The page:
Three pieces of research out this week have interesting findings on how UK retailers might tweak their customer service in order to persuade more shoppers to buy from them. Here are some of the headlines.
Answering customer queries consistently
Some 93% of the 1,000 consumers questioned for the 2017 Eptica Retail Conversation Study said they were more likely to buy if they had a positive customer experience. Some 69% said their expectations of service were only rising. But when researchers put questions via the web, email, social media and chat to 40 UK retailers from the fashion, consumer electronics, food and drink and entertainment sectors and analysed their responses, they found that retailers seemed to be settling for an average level of service. The study found companies unable to answer 46% of customer queries received on email, the web, Twitter and Facebook, with only 7.5% responding on all four channels – and still fewer – 2.5% – providing a consistent, accurate answer across all of them. It found a fall in the number of questioned answered on Facebook, which fell by 20% on last year’s study to 39%. Only 44% (45% in 2015) of tweets and 62% (65% in 2015) of web queries received a successful response.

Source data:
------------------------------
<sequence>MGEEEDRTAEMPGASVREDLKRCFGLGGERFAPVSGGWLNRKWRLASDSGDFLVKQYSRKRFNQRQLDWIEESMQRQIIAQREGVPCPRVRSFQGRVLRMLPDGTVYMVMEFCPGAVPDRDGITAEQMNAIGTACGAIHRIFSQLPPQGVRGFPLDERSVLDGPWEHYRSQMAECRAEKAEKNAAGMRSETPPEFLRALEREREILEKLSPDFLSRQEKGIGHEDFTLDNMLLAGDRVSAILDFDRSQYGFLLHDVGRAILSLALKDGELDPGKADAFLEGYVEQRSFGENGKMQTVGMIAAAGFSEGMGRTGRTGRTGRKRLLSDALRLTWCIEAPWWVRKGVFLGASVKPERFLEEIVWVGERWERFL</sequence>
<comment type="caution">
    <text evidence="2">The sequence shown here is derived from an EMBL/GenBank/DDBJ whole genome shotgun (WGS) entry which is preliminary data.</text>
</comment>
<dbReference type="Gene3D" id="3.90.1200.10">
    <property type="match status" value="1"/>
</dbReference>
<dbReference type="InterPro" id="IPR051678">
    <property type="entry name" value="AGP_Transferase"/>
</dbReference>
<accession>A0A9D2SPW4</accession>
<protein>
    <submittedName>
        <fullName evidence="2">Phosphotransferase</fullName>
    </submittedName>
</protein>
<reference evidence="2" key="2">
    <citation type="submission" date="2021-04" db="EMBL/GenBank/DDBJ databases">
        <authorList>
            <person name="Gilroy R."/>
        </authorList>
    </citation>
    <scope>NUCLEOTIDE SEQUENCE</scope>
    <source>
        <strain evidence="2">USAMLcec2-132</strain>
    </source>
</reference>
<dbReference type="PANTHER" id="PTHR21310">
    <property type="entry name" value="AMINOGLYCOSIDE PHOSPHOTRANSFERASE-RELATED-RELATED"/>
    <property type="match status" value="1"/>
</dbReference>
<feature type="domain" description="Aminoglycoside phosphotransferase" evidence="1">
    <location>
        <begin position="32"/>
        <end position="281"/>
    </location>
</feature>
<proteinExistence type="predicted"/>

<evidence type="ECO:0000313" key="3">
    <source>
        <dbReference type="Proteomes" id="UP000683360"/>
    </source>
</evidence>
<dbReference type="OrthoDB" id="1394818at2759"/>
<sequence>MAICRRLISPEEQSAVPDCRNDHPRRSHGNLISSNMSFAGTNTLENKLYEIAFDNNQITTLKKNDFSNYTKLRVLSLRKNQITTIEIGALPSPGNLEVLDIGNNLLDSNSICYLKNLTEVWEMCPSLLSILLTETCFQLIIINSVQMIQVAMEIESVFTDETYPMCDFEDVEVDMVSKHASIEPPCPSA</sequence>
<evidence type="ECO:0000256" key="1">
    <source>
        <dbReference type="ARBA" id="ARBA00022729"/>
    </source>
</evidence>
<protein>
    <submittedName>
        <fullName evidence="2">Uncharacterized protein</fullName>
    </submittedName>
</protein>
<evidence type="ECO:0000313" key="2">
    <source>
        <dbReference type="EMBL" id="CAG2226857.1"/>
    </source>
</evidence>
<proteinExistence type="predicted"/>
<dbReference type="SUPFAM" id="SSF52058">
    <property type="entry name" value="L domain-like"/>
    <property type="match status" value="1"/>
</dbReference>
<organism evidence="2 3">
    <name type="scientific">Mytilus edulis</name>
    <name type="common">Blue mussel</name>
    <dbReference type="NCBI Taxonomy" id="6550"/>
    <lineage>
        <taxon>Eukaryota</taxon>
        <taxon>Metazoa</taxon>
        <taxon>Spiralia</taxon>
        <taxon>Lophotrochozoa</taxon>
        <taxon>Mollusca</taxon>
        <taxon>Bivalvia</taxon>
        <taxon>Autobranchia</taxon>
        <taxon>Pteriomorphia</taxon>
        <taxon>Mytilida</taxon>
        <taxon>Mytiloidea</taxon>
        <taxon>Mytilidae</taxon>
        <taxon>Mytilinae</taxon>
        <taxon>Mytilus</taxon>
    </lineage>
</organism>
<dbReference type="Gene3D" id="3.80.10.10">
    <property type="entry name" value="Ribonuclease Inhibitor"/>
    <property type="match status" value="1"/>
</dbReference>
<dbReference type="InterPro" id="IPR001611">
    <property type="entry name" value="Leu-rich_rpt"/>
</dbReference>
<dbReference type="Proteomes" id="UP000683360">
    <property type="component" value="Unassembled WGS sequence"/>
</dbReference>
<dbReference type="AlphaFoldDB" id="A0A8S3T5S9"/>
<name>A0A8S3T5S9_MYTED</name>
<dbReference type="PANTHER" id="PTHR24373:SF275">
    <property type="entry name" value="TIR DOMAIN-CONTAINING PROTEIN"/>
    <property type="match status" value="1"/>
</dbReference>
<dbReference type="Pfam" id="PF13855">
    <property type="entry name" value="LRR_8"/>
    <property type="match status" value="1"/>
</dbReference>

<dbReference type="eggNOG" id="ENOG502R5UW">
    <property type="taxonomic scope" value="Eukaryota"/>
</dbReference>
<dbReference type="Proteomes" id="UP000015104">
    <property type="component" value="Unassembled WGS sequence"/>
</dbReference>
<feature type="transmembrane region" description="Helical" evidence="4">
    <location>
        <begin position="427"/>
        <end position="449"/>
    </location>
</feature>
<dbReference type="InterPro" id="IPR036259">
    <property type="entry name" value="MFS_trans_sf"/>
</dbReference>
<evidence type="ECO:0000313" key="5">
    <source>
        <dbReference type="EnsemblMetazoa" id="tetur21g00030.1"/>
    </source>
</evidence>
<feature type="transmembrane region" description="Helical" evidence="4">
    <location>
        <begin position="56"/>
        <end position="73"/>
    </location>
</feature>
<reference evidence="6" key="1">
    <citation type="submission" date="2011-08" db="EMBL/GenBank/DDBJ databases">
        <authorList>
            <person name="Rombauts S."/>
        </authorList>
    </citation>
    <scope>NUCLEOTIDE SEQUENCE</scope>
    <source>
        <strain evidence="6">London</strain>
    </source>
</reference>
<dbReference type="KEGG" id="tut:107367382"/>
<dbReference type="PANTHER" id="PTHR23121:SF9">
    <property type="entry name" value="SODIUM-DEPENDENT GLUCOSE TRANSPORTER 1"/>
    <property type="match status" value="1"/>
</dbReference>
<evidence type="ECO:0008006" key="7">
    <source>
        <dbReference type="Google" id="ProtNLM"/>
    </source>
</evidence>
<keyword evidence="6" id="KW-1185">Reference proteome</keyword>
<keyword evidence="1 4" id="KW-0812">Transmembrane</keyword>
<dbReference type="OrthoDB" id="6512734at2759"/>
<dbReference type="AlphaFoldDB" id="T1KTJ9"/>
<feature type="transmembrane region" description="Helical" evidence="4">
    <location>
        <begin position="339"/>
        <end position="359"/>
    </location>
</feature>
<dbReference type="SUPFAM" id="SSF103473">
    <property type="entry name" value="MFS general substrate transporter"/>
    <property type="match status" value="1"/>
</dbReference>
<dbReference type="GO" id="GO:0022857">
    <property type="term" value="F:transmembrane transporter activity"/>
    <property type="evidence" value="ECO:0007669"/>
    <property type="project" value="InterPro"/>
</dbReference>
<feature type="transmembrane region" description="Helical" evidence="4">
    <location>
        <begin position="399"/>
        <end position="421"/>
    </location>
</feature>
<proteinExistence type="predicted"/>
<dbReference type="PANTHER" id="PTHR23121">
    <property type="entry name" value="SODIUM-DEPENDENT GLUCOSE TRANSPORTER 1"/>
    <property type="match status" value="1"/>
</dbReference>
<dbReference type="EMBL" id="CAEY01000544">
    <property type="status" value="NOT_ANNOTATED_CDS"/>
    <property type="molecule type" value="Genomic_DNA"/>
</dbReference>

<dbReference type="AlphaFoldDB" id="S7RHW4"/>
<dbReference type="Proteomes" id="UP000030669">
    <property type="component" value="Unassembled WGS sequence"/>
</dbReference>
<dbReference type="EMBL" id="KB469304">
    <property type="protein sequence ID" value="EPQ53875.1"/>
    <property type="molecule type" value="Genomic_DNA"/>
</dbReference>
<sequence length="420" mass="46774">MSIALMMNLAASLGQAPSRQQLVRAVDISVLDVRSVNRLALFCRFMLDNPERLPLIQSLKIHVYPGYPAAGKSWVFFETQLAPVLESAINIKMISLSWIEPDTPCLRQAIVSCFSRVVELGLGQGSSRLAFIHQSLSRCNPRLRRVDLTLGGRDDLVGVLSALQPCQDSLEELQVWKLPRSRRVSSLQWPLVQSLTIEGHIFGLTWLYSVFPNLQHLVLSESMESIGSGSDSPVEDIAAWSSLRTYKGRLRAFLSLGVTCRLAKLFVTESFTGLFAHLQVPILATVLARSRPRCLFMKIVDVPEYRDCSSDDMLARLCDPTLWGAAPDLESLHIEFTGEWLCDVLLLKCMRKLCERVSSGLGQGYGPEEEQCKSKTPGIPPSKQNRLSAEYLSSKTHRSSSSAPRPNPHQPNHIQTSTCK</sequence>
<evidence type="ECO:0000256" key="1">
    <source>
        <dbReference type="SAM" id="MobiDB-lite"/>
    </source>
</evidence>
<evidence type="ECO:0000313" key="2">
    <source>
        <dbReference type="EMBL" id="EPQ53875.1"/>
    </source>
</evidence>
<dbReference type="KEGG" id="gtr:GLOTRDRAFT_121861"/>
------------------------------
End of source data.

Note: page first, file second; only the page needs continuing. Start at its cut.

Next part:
Under half (47%) of consumers said they were happy with the experience received on the web, email, social media and chat and under a third (32%) of consumers were satisfied with retail service on Twitter, 38% on Facebook, 51% on chat, 56% on the web and 59% on email. In-store, by contrast, 78% were happy with the service they received.
“Consumers today demand a high quality experience from retailers – whatever channel they use to make contact,” said Olivier Njamfa, chief executive and co-founder of Eptica. “They value having a real-time conversation, yet too many retailers are letting them down, settling for average service at best, rather than delivering an experience that will drive long term loyalty.”
Adding the personal touch
Some 62% of UK marketers said they did not use personalisation in their campaigns, according to Episerver’s new…